Okay, enough with the Glengarry Glen Ross references. This is a direct follow up to the point above. If you start looking online to purchase things and earn extra points, you start to obsess (or at least we did) about where you can earn the most points. For example, we use both the Chase Ultimate Rewards and the United shopping portal. We do a lot of Home Depot shopping. Sometimes Chase will give us more points per dollar, sometimes United will (the values change almost daily). So whenever we plan on buying something, we compare multiple shopping portals to make sure we’re getting the best deal. Notice a trend here? Yeah, it starts to seem a little bit obsessive. But remember: every mile earned is one step closer to that dream vacation.

4. Know your rules. We start to get a little advanced here so stay with me. Let’s take our Europe example. A round trip flight to Dublin, paying with frequent flyer miles on United, costs you 60,000 miles. We are flying Cleveland to Dublin, Dublin to Paris, and Lisbon to Cleveland and we had to pay … 60,000 miles. It’s the same as doing a round trip to just one city. How is that possible? You need to figure out routing rules, including stopovers (which are basically long layovers, as long as you want really) and open jaws (which is when you fly into one city, and out of another). Different airlines have different rules regarding stopovers and open jaws, and by knowing what you’re allowed to do, you give yourself so many more travel options. So learn beyond the basics and you can get a lot for free.

5. Credit card sign up bonuses. Okay this is where we get risky, and I’m adding another disclaimer: your credit is very important. Your credit score is one of the most valuable things you have. I get my credit score emailed to me every week and I keep an eye on it to make sure it’s not tanking. Learning how your credit score is calculated is very important, so please do not go nuts with this until you know if this will affect your credit. Proceed with caution.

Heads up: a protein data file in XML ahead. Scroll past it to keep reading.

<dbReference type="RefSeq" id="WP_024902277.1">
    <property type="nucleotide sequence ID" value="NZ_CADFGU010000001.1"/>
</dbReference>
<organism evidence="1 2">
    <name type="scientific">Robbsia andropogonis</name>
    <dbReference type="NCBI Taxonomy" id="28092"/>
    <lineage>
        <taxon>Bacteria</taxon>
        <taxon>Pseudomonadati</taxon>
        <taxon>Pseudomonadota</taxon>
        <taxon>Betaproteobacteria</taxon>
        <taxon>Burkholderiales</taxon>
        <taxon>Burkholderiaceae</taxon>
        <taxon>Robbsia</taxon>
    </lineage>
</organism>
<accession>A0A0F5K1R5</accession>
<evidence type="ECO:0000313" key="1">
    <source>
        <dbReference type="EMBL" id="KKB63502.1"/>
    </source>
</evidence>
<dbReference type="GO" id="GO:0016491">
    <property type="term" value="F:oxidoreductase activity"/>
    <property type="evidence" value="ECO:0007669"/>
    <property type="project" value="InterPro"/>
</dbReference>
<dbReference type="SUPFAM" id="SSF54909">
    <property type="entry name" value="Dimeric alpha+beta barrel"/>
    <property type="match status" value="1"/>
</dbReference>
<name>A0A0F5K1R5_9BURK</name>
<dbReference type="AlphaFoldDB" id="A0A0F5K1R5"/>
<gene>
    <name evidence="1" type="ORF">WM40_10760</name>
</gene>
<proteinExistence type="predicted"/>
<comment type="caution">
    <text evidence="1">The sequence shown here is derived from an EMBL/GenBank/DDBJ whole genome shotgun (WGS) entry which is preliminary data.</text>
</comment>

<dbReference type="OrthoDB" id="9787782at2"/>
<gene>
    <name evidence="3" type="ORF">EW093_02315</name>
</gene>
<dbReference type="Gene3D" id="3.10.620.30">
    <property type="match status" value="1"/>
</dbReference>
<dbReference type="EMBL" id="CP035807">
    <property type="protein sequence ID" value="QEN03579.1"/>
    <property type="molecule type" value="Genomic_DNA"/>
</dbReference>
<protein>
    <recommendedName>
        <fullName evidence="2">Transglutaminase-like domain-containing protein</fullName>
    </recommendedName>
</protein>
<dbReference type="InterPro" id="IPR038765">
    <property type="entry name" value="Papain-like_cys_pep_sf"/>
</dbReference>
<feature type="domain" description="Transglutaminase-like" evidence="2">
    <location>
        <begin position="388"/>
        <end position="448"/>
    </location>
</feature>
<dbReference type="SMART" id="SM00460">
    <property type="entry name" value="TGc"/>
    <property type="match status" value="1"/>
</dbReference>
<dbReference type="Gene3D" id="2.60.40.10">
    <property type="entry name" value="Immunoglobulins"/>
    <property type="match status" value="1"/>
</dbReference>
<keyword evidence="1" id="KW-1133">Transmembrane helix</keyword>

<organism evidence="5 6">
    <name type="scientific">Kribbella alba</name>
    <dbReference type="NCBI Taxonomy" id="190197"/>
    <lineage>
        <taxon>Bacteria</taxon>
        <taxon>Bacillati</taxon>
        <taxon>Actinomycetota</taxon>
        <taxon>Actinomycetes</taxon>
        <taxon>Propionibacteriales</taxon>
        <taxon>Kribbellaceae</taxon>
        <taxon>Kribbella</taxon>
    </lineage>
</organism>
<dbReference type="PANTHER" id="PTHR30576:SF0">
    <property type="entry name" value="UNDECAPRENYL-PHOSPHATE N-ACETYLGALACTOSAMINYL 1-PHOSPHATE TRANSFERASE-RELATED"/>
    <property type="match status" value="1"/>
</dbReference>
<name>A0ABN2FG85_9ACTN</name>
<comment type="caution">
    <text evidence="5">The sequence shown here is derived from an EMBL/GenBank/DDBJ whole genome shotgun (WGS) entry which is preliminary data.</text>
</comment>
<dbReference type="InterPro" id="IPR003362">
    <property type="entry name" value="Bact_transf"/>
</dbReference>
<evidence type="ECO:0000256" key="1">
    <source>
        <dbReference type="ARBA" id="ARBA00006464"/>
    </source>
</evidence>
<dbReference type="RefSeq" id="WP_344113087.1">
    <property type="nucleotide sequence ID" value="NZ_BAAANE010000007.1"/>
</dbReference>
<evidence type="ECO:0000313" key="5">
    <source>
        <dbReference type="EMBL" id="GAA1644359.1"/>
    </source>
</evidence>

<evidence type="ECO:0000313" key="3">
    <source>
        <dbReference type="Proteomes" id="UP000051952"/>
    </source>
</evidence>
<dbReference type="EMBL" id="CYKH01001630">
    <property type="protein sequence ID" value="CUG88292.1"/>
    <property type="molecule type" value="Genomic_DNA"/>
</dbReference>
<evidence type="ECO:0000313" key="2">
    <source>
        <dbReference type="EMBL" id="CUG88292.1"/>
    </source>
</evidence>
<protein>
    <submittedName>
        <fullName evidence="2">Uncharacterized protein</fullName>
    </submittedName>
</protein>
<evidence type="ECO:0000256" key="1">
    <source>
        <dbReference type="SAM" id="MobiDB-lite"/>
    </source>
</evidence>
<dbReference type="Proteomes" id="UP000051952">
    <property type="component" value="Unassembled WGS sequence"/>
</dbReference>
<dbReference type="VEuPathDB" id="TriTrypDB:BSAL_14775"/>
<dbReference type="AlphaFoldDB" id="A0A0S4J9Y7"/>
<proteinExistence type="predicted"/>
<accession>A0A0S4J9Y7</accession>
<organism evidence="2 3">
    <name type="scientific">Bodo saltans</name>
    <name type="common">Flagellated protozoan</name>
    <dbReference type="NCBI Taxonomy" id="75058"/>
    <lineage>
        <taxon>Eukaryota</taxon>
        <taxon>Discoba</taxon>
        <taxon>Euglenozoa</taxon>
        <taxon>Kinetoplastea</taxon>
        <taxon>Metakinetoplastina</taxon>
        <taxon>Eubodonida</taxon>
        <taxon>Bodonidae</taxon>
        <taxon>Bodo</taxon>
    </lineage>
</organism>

All right, now that we’re safe, let’s talk about cards. Credit cards have very lucrative sign up bonuses. Kerry and I both signed up for United MileagePlus Explorer cards and earned 58,000 miles from the sign up bonus, each. Like I said above, you need 60,000 miles for a European adventure (that card has other cool perks like free checked bag, two passes to the United Clubs, and priority boarding). We also made sure we researched cards that reward us for things we are going to be spending money on anyway. For example, we have a card that earns extra points at restaurants, and we have one that earns extra points on gas and groceries. Other cards have similar bonuses and great sign up incentives, so by creating a good strategy, you can get to your dream destination easier.

Credit cards usually come with annual fees, so that’s something you need to manage, obviously. And if you don’t want to pay those, you can close them before the fee is charged (usually your first year is free). But wait, isn’t opening and closing cards awful for your credit? Again, I encourage you to research how your credit score is calculated. There are a lot of misconceptions out there, and once you understand them, you can make sure your credit is safe. We also make sure to never carry a balance. We pay our cards off every two weeks, to make sure we never get hit with interest. Interest is where they’ll get you, so you need to be disciplined and make sure you aren’t getting into trouble by going into credit debt.

 

Those are my top 5 basic tips for getting to your travel dreams faster. Again, proceed with caution and do your research before you dive in. Kerry and I aren’t promoting anything here, and not making any money off this post. The majority of these tips are free (except for credit cards, those can cost you yearly fees). These are things we’ve been doing for the last year and a half, and we’ve gotten free flights to Cancun, California, and Europe, and four free nights at a hotel in Paris. The opportunities are out there for everyone, and you don’t have to sign up for a million credit cards to earn free travel (although that is the quickest way, for sure). Before Kerry and I figured out some of these tricks, we were in awe of how often some of our friends were able to travel. Now we can travel much more than we’d normally be able to afford, and we wanted to share strategies with you so you can too.

— Andy